So You Want to Live in Cambridgeport

Photo via Wikimedia Commons

When you think about quintessential Cambridge, a neighborhood like Cambridgeport instantly comes to mind. A cozy nook tucked below River Street and Mass. Ave., it’s a picturesque residential area filled with unique historic homes, classic triple-deckers, and older industrial buildings. But in order to understand Cambridgeport as it is today, it’s important to look back on what this peaceful neighborhood almost became just half a century ago.

In 1948, a massive, multi-lane highway called the Inner Belt was proposed to run through Boston, Brookline, Cambridge, and Somerville. But it was the Cambridge portion that caused the biggest stir, since the federal highway was designed to enter Cambridge through the Cambridgeport neighborhood. Adherence to this plan would have demolished hundreds of homes, destroying a residential area and its community. While the quiet neighborhood wasn’t particularly known for its activism, Cambridgeport residents had seen the demolition and mass evictions in the West End in the name of urban renewal, and nobody wanted a repeat of that mess. Determined to stop the Inner Belt, residents rallied, declaring “Cambridge Is a City, Not a Highway,” and “We don’t want a road. We want our homes.” They organized rapidly, recruiting everyone from politicians to priests to join their mission to stop the Belt.

By the early 1970s, the Inner Belt plan was defeated, and residents had saved their neighborhood. Today, you can catch a glimpse of this uprising if you visit Memorial Plaza. Emblazoned on the side of the Micro Center building, across the parking lot from Trader Joe’s and Starbucks, “Beat the Belt” is a 75-foot mural by artist Bernard Lacasse, depicting a crew of angry Cambridgeport residents as they rose up to fight the federal government’s highway plan. Originally dedicated in 1980 and fully restored just a couple of years ago, the mural is an important remnant of the neighborhood’s uprising to preserve their home.

“Beat the Belt” mural screenshot via Google Streetview

Today, Cambridgeport has a cozy, safe vibe to it. Like many highly coveted neighborhoods in the city, the cost of housing in Cambridgeport is particularly high. Run-down homes are getting fixed up and sold off for major money, and longtime families are understandably cashing out. While this may improve the aesthetics of the neighborhood, it also impacts its societal makeup in the long run. Though it’s largely residential, street corners in Cambridgeport are home to small bodegas or local restaurants that add unique qualities, but some beloved spots, like the recently-closed River Gods, have faded off into the sunset.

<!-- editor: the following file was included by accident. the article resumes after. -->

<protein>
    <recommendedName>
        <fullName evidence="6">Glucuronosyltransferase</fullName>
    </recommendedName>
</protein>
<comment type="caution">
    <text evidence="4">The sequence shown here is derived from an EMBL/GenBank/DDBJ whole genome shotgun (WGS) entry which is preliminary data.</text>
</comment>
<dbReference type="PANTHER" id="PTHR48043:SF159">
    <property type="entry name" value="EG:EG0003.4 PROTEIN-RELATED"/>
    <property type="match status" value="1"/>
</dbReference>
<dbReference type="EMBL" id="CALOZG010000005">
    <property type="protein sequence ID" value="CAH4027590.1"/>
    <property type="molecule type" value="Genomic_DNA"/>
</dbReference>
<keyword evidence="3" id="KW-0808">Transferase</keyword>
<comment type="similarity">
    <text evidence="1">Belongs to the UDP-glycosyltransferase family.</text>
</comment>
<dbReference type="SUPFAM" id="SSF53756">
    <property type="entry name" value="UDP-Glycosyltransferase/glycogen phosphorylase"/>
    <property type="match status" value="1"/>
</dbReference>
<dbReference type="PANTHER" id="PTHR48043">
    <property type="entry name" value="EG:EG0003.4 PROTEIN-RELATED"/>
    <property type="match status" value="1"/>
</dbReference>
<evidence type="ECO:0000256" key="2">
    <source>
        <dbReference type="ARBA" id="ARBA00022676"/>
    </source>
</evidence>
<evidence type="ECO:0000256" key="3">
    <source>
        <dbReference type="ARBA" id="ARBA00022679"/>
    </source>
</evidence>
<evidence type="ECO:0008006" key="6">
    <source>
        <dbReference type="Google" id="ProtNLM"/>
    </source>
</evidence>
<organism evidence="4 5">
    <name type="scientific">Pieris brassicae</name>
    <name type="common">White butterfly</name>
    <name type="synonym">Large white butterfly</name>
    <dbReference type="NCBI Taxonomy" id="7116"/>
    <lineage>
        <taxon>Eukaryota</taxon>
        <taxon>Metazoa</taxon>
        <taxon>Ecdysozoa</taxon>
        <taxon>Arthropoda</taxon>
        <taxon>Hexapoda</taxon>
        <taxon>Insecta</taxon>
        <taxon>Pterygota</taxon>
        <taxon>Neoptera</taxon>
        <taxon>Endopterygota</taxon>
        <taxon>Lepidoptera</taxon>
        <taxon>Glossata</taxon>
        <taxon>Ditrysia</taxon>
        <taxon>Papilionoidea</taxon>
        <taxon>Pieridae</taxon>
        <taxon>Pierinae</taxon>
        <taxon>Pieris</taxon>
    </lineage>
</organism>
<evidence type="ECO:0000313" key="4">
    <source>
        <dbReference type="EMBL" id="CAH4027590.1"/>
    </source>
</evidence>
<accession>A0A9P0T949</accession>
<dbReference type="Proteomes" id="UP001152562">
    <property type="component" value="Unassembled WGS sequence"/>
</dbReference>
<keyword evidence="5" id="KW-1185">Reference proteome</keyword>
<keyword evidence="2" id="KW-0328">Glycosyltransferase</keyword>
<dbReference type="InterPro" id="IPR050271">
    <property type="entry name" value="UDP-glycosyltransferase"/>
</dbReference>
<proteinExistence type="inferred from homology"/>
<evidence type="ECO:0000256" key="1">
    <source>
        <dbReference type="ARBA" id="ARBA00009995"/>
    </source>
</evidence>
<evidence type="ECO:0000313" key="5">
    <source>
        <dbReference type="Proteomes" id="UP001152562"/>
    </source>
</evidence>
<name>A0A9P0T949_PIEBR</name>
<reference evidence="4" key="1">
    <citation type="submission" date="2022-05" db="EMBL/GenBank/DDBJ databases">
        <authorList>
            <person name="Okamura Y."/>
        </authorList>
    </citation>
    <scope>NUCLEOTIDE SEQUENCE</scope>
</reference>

Still, there are plentiful green spaces, such as Magazine Beach and Dana Park. Residents have diligently fought to preserve historic buildings, like St. Augustine’s African Orthodox Church. And with the Red Line right in Central Square, access to the rest of the Boston area is readily available.

Prices at a Glance

Median home value in Cambridgeport: $832,000

Median rent price in Cambridgeport: $3,193

What You Can Buy

Photo via Ilona Kuphal/Robert Paul Properties

A Penthouse Unit with a Huge Roof Deck
143 Cambridge St. #4B, Cambridge
Price: $988,000
Size: 1,405 square feet
Bedrooms: 2
Bathrooms: 2

Photo via Albert Shoihet

A Single-Family Colonial
41 Cottage St., Cambridge
Price: $1,388,000
Size: 1,511 square feet
Bedrooms: 4
Bathrooms: 2

Public Transit Options

The MBTA Red Line stop at Central Square is located right on the Cambridgeport line.

What a Real Estate Agent Says

“Cambridgeport is a unique neighborhood that offers a multitude of things to many buyers. As you get closer to Central Square, you have the vibrancy of true urban living with restaurants and shops at your fingertips—along with access to the Red Line. As you make your way deeper into the neighborhood, buyers are delighted to find tree-lined streets with the Charles River bank as their playground and the BU Bridge to Boston. There are opportunities across all price points for buyers to make Cambridgeport their home, but with tight inventory and a high desire for this popular neighborhood, buyers must anticipate heated competition to be a part of this vibrant community.

If you want the proximity to Cambridgeport but at a lesser price tag, you may find yourself in Lower Allston, roughly one mile over the river. You may not realize you’re not in Cambridge anymore, as Lower Allston is also the home of the Harvard Stadium and Harvard Business School!”

Gail Roberts, Ed Feijo, and Team

Grocery Stores

Whole Foods Market
340 River St., Cambridge

Trader Joe’s
784 Memorial Drive, Cambridge


Cambridgeport is loved by its residents for its close-knit community. Proximity to Central Square and the Red Line is ideal, though the neighborhood still maintains a comfortable nook of its own. Cambridgeport and neighboring Riverside are also home to several beloved local restaurants, like Alive & Kicking Lobsters, The Coast Café, and Basta Pasta.

Did You Know?

Photo via Wikimedia Commons

The Boston area is known for its rich confectionery history, but Cambridgeport earned its place in the culinary canon with the production of Fig Newtons. Charles Roser invented and patented the machine that made the cookies, and he sold it to the Kennedy Biscuit Company, which first manufactured the treats at the F. A. Kennedy Steam Bakery at 129 Franklin Street in Cambridgeport in 1891. The treats were named Fig Newtons after the nearby city of Newton. The Kennedy Biscuit Company went on to merge with the New York Biscuit Company, and eventually became Nabisco. By the 1950s, Nabisco was headquartered in New Jersey, and the building became the Fenton Shoe Factory. Though it’s since been converted into (what else) apartments, there are still several traces of the building’s vast culinary history, like the cracker and cookie signs on the front façade.